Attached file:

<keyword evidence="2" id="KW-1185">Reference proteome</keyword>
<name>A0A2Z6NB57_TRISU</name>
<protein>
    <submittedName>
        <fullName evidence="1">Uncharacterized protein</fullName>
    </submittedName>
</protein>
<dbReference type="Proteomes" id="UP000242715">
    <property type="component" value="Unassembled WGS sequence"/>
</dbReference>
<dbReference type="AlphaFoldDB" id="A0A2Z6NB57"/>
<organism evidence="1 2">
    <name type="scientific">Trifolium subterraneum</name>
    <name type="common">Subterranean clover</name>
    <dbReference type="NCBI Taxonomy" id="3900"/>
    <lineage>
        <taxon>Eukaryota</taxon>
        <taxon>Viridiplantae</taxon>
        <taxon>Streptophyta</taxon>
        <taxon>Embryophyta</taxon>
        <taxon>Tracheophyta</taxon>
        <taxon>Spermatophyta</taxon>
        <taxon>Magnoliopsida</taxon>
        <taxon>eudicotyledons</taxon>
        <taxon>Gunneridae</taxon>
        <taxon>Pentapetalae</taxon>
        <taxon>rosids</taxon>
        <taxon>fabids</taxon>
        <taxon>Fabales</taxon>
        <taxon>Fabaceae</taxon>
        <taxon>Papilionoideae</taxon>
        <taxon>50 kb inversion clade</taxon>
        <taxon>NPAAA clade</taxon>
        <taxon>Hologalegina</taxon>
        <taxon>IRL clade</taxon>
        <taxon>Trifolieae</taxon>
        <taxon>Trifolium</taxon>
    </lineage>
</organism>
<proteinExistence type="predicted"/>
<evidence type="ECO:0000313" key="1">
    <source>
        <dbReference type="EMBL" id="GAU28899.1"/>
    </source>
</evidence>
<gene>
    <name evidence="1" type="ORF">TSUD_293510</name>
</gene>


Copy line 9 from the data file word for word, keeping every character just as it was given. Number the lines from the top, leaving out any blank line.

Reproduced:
    <property type="component" value="Unassembled WGS sequence"/>